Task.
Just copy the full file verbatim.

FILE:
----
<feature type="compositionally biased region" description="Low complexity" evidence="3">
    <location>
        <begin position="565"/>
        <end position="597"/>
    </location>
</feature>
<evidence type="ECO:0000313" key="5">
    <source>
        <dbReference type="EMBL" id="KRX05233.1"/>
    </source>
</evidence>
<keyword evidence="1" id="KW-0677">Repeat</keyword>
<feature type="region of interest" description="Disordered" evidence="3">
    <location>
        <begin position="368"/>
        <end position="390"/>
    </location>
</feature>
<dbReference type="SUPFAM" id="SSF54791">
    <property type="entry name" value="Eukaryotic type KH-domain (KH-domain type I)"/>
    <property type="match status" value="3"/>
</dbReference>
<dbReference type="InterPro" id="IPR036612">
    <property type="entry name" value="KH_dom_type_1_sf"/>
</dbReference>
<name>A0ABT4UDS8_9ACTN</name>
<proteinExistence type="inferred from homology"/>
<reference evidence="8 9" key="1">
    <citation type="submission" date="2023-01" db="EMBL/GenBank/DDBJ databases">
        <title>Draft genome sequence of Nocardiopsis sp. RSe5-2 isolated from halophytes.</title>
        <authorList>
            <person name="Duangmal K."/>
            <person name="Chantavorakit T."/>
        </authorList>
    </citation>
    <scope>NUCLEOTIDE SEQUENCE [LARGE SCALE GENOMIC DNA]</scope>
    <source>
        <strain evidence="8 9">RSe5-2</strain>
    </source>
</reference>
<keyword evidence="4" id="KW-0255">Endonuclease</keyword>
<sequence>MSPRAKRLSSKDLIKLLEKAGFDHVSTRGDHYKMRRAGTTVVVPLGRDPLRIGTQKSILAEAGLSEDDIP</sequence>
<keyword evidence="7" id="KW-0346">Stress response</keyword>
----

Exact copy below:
<feature type="compositionally biased region" description="Low complexity" evidence="3">
    <location>
        <begin position="565"/>
        <end position="597"/>
    </location>
</feature>
<evidence type="ECO:0000313" key="5">
    <source>
        <dbReference type="EMBL" id="KRX05233.1"/>
    </source>
</evidence>
<keyword evidence="1" id="KW-0677">Repeat</keyword>
<feature type="region of interest" description="Disordered" evidence="3">
    <location>
        <begin position="368"/>
        <end position="390"/>
    </location>
</feature>
<dbReference type="SUPFAM" id="SSF54791">
    <property type="entry name" value="Eukaryotic type KH-domain (KH-domain type I)"/>
    <property type="match status" value="3"/>
</dbReference>
<dbReference type="InterPro" id="IPR036612">
    <property type="entry name" value="KH_dom_type_1_sf"/>
</dbReference>
<name>A0ABT4UDS8_9ACTN</name>
<proteinExistence type="inferred from homology"/>
<reference evidence="8 9" key="1">
    <citation type="submission" date="2023-01" db="EMBL/GenBank/DDBJ databases">
        <title>Draft genome sequence of Nocardiopsis sp. RSe5-2 isolated from halophytes.</title>
        <authorList>
            <person name="Duangmal K."/>
            <person name="Chantavorakit T."/>
        </authorList>
    </citation>
    <scope>NUCLEOTIDE SEQUENCE [LARGE SCALE GENOMIC DNA]</scope>
    <source>
        <strain evidence="8 9">RSe5-2</strain>
    </source>
</reference>
<keyword evidence="4" id="KW-0255">Endonuclease</keyword>
<sequence>MSPRAKRLSSKDLIKLLEKAGFDHVSTRGDHYKMRRAGTTVVVPLGRDPLRIGTQKSILAEAGLSEDDIP</sequence>
<keyword evidence="7" id="KW-0346">Stress response</keyword>